that can be armed with a 50-caliber machine gun or a variety of other
The U.S. Navy is experimenting with robots. It recently
unveiled a robot jet ski designed to sniff out underwater attackers. The
Navy has developed long-distance robot sailboats packed with high-tech
surveillance gear. Robot submersibles could spend months on underwater
patrol, parking at the bottom of enemy harbors and observing all the
Researchers are testing UAVs that mimic hummingbirds or
seagulls. One model under development can fit on a pencil eraser. There is
speculation about linking small drones or robots together into swarms of
machines that would share their intelligence to converge instantly on
Drone strikes in the tribal areas of Pakistan
have probably been less successful than U.S. officials claim at killing
militant leaders. Polls show that Pakistanis overwhelmingly believe that
most of those who die in the attacks are civilians. The number of terrorist
attacks in Pakistan has risen sharply as the drone campaign has accelerated.
The broader political effects of the UAV campaign may well cancel out some
of its tactical benefits.
Wired for War, P. W. Singer discusses not only the technical specs and
astonishing capabilities of these new weapons systems but also the broader
questions raised by the rapid expansion of military robotics. Military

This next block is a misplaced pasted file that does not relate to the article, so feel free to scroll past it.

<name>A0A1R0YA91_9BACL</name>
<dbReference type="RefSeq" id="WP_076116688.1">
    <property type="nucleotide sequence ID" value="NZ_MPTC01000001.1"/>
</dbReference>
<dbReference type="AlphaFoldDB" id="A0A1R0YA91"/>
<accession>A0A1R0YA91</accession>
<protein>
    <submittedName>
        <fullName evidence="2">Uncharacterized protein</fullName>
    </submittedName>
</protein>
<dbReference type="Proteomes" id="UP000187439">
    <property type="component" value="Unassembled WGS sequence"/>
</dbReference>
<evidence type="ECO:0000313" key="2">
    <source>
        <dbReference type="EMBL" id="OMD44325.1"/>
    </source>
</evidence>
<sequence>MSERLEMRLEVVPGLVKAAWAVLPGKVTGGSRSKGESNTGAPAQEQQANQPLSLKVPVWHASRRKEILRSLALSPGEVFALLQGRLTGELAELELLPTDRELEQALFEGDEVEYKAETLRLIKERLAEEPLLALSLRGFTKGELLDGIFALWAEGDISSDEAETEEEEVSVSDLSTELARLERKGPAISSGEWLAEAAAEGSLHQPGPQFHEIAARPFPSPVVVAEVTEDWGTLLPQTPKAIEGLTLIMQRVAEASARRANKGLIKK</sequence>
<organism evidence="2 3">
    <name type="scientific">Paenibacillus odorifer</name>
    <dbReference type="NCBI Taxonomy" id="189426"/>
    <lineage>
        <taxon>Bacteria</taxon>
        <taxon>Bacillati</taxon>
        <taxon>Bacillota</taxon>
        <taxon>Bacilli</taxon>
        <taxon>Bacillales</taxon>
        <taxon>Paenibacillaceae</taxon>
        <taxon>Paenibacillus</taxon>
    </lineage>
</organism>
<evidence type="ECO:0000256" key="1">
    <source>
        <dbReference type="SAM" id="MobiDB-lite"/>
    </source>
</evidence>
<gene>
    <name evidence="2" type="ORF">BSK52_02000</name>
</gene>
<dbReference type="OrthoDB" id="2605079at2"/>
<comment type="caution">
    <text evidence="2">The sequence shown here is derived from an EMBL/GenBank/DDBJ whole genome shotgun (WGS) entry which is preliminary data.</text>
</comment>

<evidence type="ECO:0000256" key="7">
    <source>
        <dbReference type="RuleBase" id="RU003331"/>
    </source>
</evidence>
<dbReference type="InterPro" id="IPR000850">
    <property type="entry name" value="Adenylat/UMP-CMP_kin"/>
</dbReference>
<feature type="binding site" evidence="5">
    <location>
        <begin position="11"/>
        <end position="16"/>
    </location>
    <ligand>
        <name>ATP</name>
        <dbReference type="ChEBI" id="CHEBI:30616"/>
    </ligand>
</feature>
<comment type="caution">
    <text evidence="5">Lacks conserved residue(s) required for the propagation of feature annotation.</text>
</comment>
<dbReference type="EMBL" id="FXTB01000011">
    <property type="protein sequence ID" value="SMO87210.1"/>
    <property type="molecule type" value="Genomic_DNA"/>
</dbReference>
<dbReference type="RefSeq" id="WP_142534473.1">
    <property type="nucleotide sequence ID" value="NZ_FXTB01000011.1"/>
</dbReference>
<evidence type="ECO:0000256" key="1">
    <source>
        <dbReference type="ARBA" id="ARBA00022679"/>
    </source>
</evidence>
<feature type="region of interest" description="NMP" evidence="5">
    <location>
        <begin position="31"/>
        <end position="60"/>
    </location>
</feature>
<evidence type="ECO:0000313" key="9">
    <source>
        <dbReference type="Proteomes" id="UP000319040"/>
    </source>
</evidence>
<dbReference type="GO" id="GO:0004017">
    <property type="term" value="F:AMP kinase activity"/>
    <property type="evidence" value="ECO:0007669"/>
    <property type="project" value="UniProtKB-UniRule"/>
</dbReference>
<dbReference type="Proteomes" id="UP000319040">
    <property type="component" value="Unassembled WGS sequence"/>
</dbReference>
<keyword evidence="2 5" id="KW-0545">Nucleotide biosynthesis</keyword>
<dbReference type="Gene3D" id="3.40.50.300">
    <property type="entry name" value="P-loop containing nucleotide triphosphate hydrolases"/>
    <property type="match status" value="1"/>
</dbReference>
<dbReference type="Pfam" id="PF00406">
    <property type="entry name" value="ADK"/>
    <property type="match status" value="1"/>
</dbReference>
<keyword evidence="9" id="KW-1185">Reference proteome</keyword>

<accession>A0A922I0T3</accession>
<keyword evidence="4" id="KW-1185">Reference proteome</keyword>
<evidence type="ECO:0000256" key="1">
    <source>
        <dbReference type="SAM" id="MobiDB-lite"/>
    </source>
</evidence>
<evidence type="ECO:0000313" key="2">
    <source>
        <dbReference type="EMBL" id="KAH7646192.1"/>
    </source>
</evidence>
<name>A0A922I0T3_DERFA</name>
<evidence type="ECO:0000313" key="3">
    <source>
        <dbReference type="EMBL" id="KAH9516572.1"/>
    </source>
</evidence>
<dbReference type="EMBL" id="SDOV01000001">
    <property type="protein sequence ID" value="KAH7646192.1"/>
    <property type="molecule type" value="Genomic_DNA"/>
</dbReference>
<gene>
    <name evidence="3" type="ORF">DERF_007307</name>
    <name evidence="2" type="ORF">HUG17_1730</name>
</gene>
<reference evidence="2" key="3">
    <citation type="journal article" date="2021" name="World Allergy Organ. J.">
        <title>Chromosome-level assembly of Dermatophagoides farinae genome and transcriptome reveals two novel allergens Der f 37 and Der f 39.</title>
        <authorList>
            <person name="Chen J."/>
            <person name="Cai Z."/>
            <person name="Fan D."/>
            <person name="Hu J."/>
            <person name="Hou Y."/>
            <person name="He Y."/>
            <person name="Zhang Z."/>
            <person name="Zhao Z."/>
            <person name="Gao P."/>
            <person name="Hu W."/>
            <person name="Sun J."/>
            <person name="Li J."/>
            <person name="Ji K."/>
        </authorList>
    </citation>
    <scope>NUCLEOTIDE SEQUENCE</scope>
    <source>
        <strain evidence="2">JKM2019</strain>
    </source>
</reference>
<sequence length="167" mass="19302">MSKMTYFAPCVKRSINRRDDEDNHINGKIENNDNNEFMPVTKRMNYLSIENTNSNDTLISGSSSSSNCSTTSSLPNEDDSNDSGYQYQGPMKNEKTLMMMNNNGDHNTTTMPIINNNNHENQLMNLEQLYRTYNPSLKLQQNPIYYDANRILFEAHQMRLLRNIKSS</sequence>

robots are developing considerable autonomy. As sensors become more powerful
and diverse, the amount of data gathered by the machines is increasing
exponentially, and soon the flood of information will far exceed the
controller's capacity to process it all in real time. More decision-making
will be left to the robot.
Soon our mechanical warriors will be
better at protecting the lives of our troops than any human soldier. Once
that happens, the pressure to let robots take the shot will be very hard to
resist. A fundamental premise of international law is that soldiers in the
field and the leaders who direct them must be held accountable for any
violations of the laws of war. Unmanned systems muddy the waters surrounding
war crimes. The U.S. Air Force currently operates on the principle that a
pilotless aircraft has the same rights as if a person were inside it. The
next generation of military robots is likely to have more operational
independence. Technology is on the verge of supplanting the human soldier
Nuke Spy Drones
Wired, December 2011
Stealthy drones like the RQ-170 Sentinel
that crashed in Iran are very good at loitering over a target of interest
for hours on end. That time in the air collecting intelligence helps peel
back the layers of a nuclear program. Lengthy video surveillance can reveal
much more than snapshots.
Drones can fly close to their targets to
capture better imagery of the ground below. The extra resolution can yield
important clues for intelligence analysts. Drones can also carry sensor
packages to sniff the air above clandestine facilities for telltale signs of
The development of small and sophisticated sensor
packages combined with the ability of drones to fly autonomously makes them
a reliable nuclear surveillance platform. Unnamed military sources confirmed
that the RQ-170 was conducting nuclear surveillance over Iran.
AR Anything that reduces home-side
casualties in war is to be welcomed.